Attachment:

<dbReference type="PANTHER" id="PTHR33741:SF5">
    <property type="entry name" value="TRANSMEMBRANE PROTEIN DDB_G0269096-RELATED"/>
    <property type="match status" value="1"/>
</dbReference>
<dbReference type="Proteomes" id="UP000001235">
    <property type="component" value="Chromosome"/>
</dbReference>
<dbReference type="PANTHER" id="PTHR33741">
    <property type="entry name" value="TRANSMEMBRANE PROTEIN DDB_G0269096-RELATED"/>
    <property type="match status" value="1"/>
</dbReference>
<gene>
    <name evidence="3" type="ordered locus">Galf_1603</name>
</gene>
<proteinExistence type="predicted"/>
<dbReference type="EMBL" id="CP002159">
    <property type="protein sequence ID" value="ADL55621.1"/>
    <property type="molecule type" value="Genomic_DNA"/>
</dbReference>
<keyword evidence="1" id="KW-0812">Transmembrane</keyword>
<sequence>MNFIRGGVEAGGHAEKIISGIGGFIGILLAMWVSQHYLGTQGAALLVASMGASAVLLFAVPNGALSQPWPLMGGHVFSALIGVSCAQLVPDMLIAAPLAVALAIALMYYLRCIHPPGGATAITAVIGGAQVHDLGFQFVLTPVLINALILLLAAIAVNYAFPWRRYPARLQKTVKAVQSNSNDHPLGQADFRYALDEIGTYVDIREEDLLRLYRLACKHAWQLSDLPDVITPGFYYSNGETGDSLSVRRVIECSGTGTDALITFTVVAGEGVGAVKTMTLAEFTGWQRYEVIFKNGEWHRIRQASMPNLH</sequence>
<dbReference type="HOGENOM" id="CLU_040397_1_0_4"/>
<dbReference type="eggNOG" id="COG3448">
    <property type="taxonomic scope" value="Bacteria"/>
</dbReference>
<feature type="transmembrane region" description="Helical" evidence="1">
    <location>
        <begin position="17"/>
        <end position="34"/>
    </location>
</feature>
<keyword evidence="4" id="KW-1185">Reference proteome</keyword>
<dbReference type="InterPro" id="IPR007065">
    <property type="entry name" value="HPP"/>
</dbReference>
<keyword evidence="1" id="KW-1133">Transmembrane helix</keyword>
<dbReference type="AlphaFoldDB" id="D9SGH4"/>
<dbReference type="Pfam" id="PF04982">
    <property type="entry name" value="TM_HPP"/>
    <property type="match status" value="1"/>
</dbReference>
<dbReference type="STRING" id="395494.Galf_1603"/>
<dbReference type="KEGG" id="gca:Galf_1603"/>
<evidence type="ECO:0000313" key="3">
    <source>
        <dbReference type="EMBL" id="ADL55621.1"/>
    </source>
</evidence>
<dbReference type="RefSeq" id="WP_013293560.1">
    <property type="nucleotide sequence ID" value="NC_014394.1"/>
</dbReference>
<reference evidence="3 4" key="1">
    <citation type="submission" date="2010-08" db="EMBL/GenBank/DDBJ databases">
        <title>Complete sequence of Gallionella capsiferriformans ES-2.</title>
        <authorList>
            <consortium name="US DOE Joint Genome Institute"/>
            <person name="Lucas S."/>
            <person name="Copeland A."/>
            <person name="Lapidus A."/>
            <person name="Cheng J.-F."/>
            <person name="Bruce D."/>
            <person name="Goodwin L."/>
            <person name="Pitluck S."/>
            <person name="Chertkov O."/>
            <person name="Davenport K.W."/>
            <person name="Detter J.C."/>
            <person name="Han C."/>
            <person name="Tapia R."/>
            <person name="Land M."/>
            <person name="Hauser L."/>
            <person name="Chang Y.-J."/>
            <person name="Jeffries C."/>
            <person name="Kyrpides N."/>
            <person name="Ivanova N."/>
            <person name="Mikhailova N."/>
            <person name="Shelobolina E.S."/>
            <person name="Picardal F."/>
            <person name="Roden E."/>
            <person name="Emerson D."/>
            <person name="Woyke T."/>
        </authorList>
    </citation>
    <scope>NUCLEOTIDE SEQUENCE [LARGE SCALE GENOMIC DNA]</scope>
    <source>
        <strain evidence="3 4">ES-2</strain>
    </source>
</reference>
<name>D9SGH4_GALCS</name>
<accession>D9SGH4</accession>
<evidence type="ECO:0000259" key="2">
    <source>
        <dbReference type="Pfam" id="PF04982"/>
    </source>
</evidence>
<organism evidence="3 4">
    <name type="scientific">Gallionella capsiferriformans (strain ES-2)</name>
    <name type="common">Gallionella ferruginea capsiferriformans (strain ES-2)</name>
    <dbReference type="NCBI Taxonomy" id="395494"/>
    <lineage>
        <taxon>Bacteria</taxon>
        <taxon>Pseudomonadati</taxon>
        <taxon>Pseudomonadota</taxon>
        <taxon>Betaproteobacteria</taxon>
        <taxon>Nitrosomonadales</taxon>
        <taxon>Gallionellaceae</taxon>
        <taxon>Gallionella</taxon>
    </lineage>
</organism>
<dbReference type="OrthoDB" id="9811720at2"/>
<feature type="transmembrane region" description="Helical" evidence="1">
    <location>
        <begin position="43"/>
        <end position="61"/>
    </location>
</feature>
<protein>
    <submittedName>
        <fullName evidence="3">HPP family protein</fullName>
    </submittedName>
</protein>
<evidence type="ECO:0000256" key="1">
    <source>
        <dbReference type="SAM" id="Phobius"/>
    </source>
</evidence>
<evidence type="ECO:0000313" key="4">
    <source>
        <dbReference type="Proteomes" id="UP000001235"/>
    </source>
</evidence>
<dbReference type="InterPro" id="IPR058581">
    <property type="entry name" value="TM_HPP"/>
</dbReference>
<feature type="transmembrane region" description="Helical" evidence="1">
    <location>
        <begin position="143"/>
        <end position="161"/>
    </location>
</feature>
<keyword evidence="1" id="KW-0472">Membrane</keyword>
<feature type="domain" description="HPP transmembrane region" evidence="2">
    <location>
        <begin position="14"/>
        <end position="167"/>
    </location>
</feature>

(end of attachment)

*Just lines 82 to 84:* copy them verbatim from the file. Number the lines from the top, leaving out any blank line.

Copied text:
    </citation>
    <scope>NUCLEOTIDE SEQUENCE [LARGE SCALE GENOMIC DNA]</scope>
    <source>